All entries for Wednesday 03 October 2018
October 03, 2018
In recent months there have been a fair few changes with Exchanges’ Editorial Board membership, with some of my seasoned editors departing for pastures new. This has been largely due to exciting new developments arising within their professional careers reducing the time they had available to work with us. While I’m always sad to part with a member of my team, I can’t help but applaud as they move forward to new, exciting and intriguing roles. I can but hope they carry the positive experiences of involvement with our scholarly-led publishing endeavour with them.
Consequently, I’ve been working in the background to recruit and expand on our team of editors. Welcome aboard everyone, I’m looking forward to a long and productive working relationship with you all! Interestingly, my Editorial Board doesn’t just conduct editorial, review and copy editing work. They have an integral role promoting Exchanges as a resource for readers, reviewers and, crucially, potential authors. It’s this latter role which saw me meeting with the delightful Mike Haymes of Warwick’s European Engagement team this morning.
One of Exchanges underlying aims since I took over as Senior Editor, has been to expand our Board to include more members from Warwick’s international partners. For myself and Mike then, this was the crux of our discussions: how we could practically work towards expanding the Board in this manner. The timing of our conversation couldn’t have been more apposite, as Mike’s about to head overseas for various conversations with our partner organisations. Hence, I’m really hopeful that part of these discussions will help open up some dialogues at some of the institutions that don’t yet have representation on our Board between key institutional influencers and myself.
For the journal, this will potentially benefit us in terms of new authors and reviewers, but it will also help us promote the journal to readers who might not as of yet been aware of us. For the new editors, there’s a plethora of benefits, not least of which being the advantage of having an editorial board involvement appearing on their professional CV. This is alongside the experience gained through editing a scholar-led title and the opportunity to expand their professional networks, working alongside the editorial team. On top of this for our partners and Warwick, there’s benefits from establishing further networks of communication, collaboration and collegiality. Who knows what spin-offs, projects or endeavours might emerge from these? I’d argue it’s a win-win-win scenario for everyone!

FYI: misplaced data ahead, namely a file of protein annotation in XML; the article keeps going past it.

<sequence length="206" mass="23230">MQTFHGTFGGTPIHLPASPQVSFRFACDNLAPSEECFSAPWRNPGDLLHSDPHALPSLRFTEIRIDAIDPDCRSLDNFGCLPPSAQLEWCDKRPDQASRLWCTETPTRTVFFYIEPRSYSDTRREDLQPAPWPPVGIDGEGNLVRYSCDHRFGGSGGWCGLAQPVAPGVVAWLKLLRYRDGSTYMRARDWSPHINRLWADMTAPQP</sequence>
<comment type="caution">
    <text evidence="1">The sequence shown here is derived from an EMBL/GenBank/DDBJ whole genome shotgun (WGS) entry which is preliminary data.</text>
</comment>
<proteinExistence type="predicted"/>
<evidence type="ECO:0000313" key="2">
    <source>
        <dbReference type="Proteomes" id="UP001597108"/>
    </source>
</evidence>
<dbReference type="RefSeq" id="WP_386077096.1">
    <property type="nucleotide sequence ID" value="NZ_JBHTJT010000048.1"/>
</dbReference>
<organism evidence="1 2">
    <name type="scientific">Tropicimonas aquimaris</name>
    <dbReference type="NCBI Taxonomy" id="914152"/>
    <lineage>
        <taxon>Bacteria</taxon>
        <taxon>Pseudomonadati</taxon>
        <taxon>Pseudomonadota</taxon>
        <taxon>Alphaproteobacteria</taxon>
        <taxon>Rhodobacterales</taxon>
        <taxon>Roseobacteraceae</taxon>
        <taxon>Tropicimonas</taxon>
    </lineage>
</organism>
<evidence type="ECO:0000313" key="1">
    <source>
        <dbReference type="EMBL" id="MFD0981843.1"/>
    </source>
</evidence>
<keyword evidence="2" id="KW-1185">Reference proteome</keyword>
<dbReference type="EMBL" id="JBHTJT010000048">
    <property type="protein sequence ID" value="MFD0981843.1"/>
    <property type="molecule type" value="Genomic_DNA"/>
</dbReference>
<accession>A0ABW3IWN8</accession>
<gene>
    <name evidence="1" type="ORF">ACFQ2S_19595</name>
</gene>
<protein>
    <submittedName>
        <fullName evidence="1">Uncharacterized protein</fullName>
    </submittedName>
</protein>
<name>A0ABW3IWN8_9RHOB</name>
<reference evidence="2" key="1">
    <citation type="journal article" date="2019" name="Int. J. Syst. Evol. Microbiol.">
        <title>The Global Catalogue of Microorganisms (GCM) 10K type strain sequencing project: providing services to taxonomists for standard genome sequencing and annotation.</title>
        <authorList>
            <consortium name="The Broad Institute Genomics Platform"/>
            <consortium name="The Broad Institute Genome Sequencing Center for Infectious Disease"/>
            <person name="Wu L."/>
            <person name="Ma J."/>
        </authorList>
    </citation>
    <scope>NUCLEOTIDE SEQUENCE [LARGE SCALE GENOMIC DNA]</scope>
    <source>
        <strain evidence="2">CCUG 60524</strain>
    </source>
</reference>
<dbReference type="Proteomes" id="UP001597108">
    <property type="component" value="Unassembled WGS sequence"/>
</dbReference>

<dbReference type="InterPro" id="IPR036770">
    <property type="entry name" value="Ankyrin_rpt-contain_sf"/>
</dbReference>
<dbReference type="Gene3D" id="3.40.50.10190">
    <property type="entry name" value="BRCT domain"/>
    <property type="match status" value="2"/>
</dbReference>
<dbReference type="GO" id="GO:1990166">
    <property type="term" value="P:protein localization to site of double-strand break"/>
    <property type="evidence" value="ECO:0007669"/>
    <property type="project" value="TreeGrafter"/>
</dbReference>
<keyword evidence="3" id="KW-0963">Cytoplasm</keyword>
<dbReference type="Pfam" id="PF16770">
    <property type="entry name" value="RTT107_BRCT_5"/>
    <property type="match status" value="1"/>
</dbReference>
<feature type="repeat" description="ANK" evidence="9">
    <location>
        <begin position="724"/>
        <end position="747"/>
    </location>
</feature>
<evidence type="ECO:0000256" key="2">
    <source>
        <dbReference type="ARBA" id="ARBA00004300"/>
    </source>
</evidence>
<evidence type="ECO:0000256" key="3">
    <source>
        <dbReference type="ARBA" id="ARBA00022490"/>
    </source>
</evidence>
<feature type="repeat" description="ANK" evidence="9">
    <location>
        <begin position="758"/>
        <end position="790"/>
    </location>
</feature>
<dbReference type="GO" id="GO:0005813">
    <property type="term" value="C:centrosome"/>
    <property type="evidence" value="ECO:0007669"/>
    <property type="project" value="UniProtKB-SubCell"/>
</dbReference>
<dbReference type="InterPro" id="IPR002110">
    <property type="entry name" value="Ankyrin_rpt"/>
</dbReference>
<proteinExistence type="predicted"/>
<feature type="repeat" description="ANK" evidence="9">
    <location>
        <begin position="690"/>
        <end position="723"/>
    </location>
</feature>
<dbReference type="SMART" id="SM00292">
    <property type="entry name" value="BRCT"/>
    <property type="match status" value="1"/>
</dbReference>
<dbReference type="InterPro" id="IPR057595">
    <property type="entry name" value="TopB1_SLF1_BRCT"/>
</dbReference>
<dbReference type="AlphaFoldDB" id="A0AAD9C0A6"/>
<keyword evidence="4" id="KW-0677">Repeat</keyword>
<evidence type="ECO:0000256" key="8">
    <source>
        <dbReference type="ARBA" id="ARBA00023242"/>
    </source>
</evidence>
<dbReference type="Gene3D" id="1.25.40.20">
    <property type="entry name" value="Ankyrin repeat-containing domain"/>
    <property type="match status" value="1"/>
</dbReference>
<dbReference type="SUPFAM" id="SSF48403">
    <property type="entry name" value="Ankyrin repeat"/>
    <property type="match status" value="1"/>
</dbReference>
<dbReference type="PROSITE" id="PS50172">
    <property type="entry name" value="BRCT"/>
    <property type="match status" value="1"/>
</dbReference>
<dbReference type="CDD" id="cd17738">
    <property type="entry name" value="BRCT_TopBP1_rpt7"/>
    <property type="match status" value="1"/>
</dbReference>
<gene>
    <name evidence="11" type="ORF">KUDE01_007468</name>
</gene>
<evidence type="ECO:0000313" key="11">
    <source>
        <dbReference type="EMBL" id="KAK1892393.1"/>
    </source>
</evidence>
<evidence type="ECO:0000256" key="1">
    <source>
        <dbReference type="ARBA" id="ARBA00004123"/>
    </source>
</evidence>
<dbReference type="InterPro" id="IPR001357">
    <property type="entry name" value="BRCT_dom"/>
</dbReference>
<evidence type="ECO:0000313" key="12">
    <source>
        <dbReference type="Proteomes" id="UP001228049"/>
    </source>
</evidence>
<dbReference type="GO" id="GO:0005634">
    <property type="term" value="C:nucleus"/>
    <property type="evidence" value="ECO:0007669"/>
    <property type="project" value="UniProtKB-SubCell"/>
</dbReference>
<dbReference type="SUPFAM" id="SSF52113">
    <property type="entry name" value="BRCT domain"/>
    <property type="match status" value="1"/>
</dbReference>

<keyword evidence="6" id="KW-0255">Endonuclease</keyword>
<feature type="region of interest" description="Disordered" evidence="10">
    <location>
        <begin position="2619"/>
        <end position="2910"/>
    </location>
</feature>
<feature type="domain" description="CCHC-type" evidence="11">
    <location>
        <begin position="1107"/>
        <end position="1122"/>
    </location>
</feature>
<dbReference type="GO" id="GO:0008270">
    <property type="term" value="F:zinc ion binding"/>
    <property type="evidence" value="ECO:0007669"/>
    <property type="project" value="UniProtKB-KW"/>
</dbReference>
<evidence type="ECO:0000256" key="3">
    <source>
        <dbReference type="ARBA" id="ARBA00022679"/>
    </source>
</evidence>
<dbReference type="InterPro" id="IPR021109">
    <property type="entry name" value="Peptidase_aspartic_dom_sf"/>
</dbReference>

I look forward to talking more about our expanding Board then, in the coming weeks. Once again, it seems exciting times lie ahead for Exchanges, and the IAS’ scholar-led publication activities.
The final day of the PLOINA Peer Review Summer School saw me spend most of the day working with the delegates. In the morning I was contributing to a session alongside some other esteemed journal editors, where we each contributed our thoughts on the process of being a reviewer from an editorial standpoint. My session was a development of a talk I’d given earlier this year to some of Warwick’s STEM post-graduate researchers, but it was still fascinating listening to the other talks (from Professor Cath Lambert and Dr Joan Marsh) and hearing their different points of view. Even as an editor, I feel there is still so much to learn about the art and application of peer reviewing, all of which is very much to the benefit to my continuing quest of quality assurance for Exchanges.
After lunch, myself and the hard working event host, Dr Charoula Tzanakou, facilitated a session wherein documents from delegates underwent a live peer review by other attendees. The idea behind this was not only offering a direct benefit to those brave souls willing to contribute their work in progress, but also to cultivate an attitude of constructive but empowering critique from the delegates. Interestingly, one of the lessons which emerged from this session was very much the amount of time and effort that goes into making a constructive peer review critique. It certainly isn’t a trivial exercise, and I hope the delegates were all able to take on board that while it can be a challenging exercise it is also a deeply satisfying one. Satisfying, especially in terms of being exposed to new thought, but also in helping to shape scholarship and assist fellow scholars in the development of their authorial voice.
Over the three days I was in attendance, I was deeply honoured to have been involved in what was clearly a much needed, well-received and valuable summer school. My thanks to Charoula, and Polina Mesinioti, for the invite to participate and their extensive hard-work in organising and hosting this excellent event. That is, if the conversations I had with delegates were anything to base feedback on! I also feel I’ve learned a great deal about peer review myself, and will be spending more than a few minutes looking to apply this increased expertise with Exchanges and our practices. I also hope some of the delegates will consider registering with Exchanges as part of our peer reviewers’ network: it only takes a few moments, and there are so many benefits in terms of enriching your personal scholarship and contributing to developing the scholarly literature.